Antimicrobial Potential of the Green Microalgae Isolated from the Persian Gulf
Background: We aimed to investigate the antibacterial activity of Persian Gulf microalgae extracts on some Gram-positive and negative bacterial species in order to find new compounds with antibacterial activity.
Methods: After sampling microalgae from December 2020 to April 2021 from the northernmost part of Qeshm Island in Persian Gulf, the antibacterial activity of methanolic and ethyl acetate extract of microalgae were tested in three concentrations of 125, 250, and 500 mg/ml on Gram-positive bacteria including Staphylococcus aureus, Bacillus cereus, and Gram-negative bacteria including Pseudomonas aeruginosa and Escherichia coli by disk-diffusion assay and the results were compared with two standard antibiotics including ciprofloxacin and streptomycin. The minimum inhibitory concentration (MIC) and minimum bactericidal concentration (MBC) were assessed spectrophotometrically using microplate and enzyme-linked immunosorbent assay (ELISA) reader.
Results: Methanolic and ethyl acetate extracts had antibacterial effects against Gram-positive and negative bacteria. Compared to ethyl acetate extract, the methanolic extract showed stronger effects on both Gram-positive and negative bacteria. The most antibacterial effect was related to methanolic extract with a concentration of 500 mg/ml on S. aureus by 14.6 mm inhibition zone. Evidence from MIC also confirmed that the lowest MIC was belonged to methanolic extract by 0.75 mg/ml against S. aureus. Interestingly, both of these extracts showed more antibacterial activity on Gram-positive bacteria than Gram-negative bacteria.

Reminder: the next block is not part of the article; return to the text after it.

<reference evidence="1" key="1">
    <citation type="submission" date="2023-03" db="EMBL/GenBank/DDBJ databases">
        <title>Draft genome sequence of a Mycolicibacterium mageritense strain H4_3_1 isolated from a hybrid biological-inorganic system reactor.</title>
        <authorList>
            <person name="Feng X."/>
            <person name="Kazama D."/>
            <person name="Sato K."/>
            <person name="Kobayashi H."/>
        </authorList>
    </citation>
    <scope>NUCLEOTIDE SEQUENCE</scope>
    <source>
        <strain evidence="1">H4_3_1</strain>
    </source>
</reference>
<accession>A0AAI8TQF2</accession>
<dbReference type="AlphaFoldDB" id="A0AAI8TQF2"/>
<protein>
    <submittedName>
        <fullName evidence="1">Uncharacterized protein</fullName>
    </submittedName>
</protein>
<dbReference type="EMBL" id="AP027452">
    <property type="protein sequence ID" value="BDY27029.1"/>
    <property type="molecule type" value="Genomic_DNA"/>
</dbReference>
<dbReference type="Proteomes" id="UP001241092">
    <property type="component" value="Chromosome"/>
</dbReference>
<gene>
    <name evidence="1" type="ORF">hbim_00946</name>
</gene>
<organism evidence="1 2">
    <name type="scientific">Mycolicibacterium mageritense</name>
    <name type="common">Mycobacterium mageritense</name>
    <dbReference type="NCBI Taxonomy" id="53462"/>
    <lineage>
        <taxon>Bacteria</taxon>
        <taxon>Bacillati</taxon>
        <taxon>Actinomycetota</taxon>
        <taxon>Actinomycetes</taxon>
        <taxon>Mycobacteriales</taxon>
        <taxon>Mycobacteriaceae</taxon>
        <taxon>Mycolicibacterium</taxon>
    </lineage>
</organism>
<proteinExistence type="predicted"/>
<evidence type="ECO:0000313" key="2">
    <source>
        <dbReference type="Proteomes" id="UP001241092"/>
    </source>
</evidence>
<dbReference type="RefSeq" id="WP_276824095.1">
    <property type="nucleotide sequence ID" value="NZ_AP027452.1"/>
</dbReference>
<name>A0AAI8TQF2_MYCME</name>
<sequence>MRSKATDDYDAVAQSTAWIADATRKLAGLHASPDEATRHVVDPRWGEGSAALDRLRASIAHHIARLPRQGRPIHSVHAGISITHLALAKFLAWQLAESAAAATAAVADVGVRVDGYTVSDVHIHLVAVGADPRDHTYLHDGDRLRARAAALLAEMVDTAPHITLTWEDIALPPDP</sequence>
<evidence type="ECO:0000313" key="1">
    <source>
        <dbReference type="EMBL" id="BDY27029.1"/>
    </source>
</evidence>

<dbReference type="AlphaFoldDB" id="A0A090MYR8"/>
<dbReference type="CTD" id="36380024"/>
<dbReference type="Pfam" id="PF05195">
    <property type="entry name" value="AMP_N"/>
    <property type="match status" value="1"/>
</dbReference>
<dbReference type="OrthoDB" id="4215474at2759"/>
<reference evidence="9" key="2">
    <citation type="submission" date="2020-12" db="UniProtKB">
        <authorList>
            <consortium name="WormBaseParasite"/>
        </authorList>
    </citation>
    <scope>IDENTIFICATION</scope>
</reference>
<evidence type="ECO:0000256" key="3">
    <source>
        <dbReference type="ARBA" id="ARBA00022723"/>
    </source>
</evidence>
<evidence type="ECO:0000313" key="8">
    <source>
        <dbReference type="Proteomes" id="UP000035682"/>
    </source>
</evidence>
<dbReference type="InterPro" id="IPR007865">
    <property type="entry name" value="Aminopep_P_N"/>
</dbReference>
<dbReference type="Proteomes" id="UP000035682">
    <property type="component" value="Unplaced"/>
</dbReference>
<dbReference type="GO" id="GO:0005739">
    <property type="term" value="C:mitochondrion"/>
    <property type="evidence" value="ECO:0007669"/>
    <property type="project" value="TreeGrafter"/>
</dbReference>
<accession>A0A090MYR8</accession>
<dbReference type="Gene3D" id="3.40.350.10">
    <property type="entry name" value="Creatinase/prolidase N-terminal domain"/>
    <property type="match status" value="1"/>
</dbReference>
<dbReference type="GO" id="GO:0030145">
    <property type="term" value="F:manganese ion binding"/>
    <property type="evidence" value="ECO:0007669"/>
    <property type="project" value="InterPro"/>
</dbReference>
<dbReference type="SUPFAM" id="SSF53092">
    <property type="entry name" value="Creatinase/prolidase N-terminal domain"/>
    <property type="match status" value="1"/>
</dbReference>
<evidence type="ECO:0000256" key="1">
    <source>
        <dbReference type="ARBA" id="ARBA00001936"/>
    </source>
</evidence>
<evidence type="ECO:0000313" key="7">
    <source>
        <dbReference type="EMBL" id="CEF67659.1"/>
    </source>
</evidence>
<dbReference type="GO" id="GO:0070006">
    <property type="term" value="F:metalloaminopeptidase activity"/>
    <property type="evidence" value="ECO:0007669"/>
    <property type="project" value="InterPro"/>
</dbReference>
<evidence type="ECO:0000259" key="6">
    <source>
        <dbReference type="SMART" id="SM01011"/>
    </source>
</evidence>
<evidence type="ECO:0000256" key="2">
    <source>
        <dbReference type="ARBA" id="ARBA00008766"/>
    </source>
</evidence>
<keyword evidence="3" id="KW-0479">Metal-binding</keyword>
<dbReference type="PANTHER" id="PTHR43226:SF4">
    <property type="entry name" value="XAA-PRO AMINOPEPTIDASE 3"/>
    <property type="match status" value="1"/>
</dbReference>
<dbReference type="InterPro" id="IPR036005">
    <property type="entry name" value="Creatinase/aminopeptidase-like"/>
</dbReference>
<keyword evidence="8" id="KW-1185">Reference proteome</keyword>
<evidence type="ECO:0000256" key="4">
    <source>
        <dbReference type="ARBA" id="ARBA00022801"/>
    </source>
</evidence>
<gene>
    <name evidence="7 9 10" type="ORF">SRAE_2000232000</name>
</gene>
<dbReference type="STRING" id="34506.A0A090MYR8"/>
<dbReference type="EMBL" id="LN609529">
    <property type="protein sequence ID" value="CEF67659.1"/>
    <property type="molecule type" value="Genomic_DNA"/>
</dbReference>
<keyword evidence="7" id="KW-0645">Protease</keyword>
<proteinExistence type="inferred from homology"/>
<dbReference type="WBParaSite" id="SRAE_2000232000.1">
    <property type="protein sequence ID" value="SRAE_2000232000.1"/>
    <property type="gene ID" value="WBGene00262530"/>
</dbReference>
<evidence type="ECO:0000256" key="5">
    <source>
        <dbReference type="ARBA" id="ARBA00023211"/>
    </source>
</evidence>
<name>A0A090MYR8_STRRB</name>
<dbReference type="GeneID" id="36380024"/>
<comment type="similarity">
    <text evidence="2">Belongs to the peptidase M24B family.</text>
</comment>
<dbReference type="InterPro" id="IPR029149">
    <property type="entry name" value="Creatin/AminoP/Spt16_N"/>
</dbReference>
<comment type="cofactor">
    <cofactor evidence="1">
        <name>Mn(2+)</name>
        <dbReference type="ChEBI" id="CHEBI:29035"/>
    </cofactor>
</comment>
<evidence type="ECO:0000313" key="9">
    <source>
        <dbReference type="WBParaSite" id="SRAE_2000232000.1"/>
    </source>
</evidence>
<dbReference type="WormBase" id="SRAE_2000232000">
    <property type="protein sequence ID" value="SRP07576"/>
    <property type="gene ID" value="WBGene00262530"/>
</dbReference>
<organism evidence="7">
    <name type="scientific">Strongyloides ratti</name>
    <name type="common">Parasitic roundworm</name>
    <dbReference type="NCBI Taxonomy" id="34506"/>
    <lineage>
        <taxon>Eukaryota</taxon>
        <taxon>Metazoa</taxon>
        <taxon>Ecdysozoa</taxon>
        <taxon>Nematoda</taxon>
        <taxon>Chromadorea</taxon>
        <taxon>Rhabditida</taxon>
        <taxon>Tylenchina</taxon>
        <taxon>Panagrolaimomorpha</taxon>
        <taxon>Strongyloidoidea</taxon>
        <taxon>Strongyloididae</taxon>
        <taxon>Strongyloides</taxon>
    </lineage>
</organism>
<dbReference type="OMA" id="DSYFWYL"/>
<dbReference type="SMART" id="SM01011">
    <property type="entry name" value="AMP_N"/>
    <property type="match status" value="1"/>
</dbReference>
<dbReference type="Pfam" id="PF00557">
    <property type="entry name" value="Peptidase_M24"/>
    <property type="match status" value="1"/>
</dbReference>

Conclusion: The investigation proved the efficacy of microalgae extracts isolated from Persian Gulf as natural antimicrobials and suggested the possibility of employing them in medicines as antimicrobial agents.
2. Mimouni V, Ulmann L, Pasquet V, et al (2012). The potential of microalgae for the production of bioactive molecules of pharmaceutical interest. Curr Pharm Biotechnol, 13 (15): 2733-50.
3. Manirafasha E, Ndikubwimana T, Zeng X, Lu Y, Jing K (2016). Phycobiliprotein: Potential microalgae derived pharmaceutical and biological reagent. Biochem Eng J, 109: 282-96.
4. Lauritano C, Andersen J H, Hansen E, et al (2016). Bioactivity screening of microalgae for antioxidant, anti-inflammatory, anticancer, anti-diabetes, and antibacterial activities. Front Mar Sci, 3: 68.
5. Kokou F, Makridis P, Kentouri M, Divanach P (2012). Antibacterial activity in microalgae cultures. Aquac Res, 43(10): 1520-27.
6. Spolaore P, Joannis-Cassan C, Duran E, Isambert A (2006). Commercial applications of microalgae. J Biosci Bioeng, 101(2): 87-96.
7. Świątkiewicz S, Arczewska-Włosek A, Józefiak D (2015). Application of microalgae biomass in poultry nutrition. Worlds Poult Sci J, 71(4): 663-72.
8. Jafari H, Jahromi St, Zargan J, et al (2021). Cloning and Expression of N-CFTX-1 Antigen from Chironex fleckeri in Escherichia coli and Determination of Immunogenicity in Mice. Iran J Public Health, 50(2):376-83.
9. Aminnezhad S, Kermanshahi R K, Ranjbar R (2015). Evaluation of synergistic interactions between cell-free supernatant of Lactobacillus strains and amikacin and genetamicin against Pseudomonas aeruginosa. Jundishapur J Microbiol, 8(4):e16592
10. Maeda Y, Yoshino T, Matsunaga T, Matsumoto M, Tanaka T (2018). Marine microalgae for production of biofuels and chemicals. Curr Opin Biotechnol, 50: 111-20.
11. Falaise C, François C, Travers M-A, et al (2016). Antimicrobial compounds from eukaryotic microalgae against human pathogens and diseases in aquaculture. Mar Drugs, 14(9):159.
12. Ranjbar R, Owlia P, Saderi H, et al (2011). Characterization of Pseudomonas aeruginosa strains isolated from burned patients hospitalized in a major burn center in Tehran, Iran. Acta Med Iran, 49(10):675-9.
13. Jonaidi Jafari N, Kargozari M, Ranjbar R, et al (2018). The effect of chitosan coating incorporated with ethanolic extract of propolis on the quality of refrigerated chicken fillet. J Food Process Preserv, 42: e13336.